Queensland Health coordinates the National Influenza Immunisation Program for eligible groups across the state. See the Australian Government Department of Health's Immunise Australia Program for more information.

Check the Australian Immunisation Handbook for further information about influenza vaccinations.

Whooping cough and influenza vaccination for pregnant women

Whooping cough vaccination for pregnant women is offered as part of NIP. Vaccination is recommended with each pregnancy to provide maximum protection for newborn babies. This includes pregnancies which are close together (e.g. less than 2 years).

The online Australian Immunisation Handbook recommends vaccination of pregnant women (between 20 and 32 weeks).

Pregnant women should also ensure they are vaccinated for influenza (flu), which can safely be given at the same time as the whooping cough vaccine. For the best protection against flu pregnant women who receive an influenza vaccine late in the influenza season should be re-vaccinated if the next season's vaccine becomes available before the end of their pregnancy. However, they must wait until week 20 of their pregnancy to receive the whooping cough vaccine. Women should not delay receiving the influenza vaccine so they can have it at the same time as the whooping cough vaccine.

National Shingles Vaccination Program

The National Shingles Vaccination Program commenced in November 2016 for adults 70 years of age, with a single catch-up dose funded for adults aged 71 to 79 years until 2021.

Meningococcal ACWY Vaccination Program

The meningococcal ACWY vaccine is now part of the NIP and provided for free to:

  • year 10 students through the School Immunisation Program
  • young adults aged 15 to 19 years through their doctor or immunisation provider.

Hepatitis B

Hepatitis B vaccine is funded for the groups listed under the NIP including:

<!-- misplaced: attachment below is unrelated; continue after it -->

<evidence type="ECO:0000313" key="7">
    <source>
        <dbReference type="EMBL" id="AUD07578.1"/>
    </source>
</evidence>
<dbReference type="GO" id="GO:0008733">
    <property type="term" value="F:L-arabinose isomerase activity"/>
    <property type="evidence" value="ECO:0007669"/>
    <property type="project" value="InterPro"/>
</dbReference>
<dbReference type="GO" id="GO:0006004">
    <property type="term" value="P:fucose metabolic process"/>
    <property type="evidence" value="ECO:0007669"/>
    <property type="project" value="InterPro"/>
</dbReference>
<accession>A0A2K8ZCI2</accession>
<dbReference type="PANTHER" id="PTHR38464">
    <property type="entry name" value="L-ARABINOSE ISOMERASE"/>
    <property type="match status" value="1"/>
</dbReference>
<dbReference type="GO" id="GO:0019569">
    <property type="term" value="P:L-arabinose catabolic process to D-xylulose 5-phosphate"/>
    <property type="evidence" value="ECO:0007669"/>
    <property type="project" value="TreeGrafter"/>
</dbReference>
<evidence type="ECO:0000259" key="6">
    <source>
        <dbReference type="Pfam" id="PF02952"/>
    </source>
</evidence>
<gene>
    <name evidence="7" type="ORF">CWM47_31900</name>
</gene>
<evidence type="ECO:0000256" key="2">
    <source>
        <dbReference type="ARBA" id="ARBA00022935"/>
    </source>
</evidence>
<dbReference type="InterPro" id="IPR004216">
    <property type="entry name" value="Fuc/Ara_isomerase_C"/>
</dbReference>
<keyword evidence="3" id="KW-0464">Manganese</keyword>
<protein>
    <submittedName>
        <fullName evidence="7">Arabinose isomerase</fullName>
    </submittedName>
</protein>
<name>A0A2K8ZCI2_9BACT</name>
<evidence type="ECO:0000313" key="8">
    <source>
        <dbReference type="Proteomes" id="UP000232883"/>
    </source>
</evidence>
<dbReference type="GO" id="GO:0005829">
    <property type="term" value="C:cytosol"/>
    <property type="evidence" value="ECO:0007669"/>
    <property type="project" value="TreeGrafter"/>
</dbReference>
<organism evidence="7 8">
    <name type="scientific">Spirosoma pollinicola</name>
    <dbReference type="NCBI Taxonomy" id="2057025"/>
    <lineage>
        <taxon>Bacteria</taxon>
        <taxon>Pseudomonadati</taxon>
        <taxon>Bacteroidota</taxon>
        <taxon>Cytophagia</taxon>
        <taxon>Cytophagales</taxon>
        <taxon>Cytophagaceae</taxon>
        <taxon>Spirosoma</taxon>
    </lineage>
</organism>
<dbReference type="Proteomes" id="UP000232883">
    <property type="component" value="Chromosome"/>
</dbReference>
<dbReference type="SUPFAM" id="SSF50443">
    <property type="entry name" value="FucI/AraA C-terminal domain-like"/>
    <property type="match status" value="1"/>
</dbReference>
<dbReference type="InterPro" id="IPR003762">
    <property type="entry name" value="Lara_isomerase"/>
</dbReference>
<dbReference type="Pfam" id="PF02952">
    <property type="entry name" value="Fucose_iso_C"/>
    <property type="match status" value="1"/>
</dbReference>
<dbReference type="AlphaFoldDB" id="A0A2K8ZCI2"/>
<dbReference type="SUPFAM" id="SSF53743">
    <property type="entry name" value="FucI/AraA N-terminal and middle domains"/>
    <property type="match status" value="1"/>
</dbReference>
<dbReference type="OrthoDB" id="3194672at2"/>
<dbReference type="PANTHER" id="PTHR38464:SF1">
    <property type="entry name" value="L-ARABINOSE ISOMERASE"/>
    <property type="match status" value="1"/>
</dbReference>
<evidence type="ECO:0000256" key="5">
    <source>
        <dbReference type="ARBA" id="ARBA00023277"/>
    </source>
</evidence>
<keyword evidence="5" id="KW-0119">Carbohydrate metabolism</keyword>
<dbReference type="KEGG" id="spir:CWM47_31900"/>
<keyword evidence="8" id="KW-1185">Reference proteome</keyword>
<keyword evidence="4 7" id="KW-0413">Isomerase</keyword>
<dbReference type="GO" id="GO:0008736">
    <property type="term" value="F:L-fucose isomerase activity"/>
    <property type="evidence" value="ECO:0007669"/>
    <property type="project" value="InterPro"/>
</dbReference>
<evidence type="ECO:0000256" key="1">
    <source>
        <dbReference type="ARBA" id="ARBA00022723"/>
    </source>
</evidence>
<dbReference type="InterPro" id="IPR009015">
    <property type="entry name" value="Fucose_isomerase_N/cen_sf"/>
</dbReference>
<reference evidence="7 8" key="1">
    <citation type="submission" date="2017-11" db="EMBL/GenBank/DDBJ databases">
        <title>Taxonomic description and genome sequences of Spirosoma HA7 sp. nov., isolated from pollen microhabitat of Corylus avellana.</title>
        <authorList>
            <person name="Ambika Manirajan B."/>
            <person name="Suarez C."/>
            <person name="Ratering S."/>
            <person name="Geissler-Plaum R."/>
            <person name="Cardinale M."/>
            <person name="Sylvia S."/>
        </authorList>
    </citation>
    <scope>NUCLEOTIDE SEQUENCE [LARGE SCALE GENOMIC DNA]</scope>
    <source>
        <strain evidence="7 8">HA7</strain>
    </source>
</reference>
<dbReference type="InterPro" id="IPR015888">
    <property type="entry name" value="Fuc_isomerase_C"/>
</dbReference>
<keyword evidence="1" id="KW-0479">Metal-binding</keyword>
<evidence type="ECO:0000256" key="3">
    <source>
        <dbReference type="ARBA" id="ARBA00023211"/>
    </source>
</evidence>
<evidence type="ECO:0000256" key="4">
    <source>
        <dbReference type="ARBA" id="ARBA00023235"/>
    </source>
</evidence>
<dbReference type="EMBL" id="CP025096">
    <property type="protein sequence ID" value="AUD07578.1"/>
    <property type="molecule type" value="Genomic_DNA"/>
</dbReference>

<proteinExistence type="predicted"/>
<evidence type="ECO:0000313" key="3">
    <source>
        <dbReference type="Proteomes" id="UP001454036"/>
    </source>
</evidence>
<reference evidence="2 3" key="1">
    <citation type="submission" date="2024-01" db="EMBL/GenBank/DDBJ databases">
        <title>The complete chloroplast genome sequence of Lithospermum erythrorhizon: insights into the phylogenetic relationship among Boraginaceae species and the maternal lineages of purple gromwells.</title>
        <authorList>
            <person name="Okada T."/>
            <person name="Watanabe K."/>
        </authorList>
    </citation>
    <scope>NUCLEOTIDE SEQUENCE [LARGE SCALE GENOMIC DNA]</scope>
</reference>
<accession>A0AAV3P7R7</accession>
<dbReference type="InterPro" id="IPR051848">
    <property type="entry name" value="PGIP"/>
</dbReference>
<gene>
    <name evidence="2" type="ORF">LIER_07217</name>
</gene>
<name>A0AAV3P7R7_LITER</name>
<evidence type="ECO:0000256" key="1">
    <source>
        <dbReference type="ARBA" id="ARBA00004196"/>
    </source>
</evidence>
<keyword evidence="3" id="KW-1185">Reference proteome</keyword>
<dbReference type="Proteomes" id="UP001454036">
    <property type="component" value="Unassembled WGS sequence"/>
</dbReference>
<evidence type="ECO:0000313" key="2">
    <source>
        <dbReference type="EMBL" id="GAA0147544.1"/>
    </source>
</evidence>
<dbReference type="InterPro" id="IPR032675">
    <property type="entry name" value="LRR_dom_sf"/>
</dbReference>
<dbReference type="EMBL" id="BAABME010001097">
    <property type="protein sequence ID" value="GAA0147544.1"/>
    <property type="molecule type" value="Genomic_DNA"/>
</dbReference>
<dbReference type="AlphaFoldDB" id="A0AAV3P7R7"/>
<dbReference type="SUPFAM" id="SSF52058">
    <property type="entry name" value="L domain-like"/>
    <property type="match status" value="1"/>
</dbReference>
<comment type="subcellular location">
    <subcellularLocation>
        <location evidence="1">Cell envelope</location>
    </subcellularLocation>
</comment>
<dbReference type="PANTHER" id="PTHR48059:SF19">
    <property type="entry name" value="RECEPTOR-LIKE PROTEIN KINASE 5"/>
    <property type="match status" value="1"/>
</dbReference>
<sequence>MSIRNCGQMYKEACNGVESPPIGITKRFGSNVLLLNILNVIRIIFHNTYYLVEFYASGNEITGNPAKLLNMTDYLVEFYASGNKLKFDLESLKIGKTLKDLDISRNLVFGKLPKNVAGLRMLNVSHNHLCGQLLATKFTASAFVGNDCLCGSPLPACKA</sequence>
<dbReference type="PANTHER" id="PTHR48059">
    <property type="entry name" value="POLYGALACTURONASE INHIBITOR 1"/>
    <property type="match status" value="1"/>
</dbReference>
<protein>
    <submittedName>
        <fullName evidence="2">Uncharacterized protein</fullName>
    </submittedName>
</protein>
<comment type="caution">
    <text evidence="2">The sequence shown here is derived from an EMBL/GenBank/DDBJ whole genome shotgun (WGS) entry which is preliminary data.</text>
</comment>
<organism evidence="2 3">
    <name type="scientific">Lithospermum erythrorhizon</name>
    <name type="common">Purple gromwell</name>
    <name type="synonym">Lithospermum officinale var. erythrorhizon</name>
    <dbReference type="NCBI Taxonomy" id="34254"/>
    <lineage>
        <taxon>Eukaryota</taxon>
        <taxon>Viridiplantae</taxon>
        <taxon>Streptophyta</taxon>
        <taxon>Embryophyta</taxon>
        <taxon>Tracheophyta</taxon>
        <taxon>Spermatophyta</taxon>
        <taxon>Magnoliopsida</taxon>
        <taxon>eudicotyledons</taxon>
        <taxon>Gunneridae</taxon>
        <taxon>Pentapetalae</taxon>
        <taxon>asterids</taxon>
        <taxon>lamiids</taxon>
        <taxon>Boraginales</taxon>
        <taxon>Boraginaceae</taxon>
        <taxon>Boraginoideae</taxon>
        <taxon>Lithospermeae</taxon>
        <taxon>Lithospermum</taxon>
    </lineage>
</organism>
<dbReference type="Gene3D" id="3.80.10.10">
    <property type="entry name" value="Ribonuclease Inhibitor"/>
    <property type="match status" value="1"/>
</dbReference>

• low-birth weight preterm newborn infants (less than 2,000g) and/or infants born at less than 32 weeks gestation (irrespective of weight), should also receive a booster of a hepatitis B-containing vaccine at 12 months of age
  • hepatitis B vaccine is also funded for the following groups, if non-immune/not previously vaccinated:
    • household or other close (household-like) contacts of people with hepatitis B
    • sexual contacts of people with hepatitis B
    • migrants (who have a Medicare card) from hepatitis B endemic countries
    • Aboriginal and Torres Strait Islander people
    • people with chronic liver disease and/or hepatitis C
    • people who inject drugs.

Hepatitis B vaccine is recommended (but not funded) for other individuals who may be at risk of hepatitis B. Refer to the online Australian Immunisation Handbook for further details.

COVID 19 and Influenza

There are currently no vaccines that protect against COVID 19.

Whilst influenza vaccine will not prevent coronavirus infection it can reduce the severity and spread of influenza, which may make a person more susceptible to other respiratory illnesses like coronavirus.

Immunisation

Last updated: 24 March 2020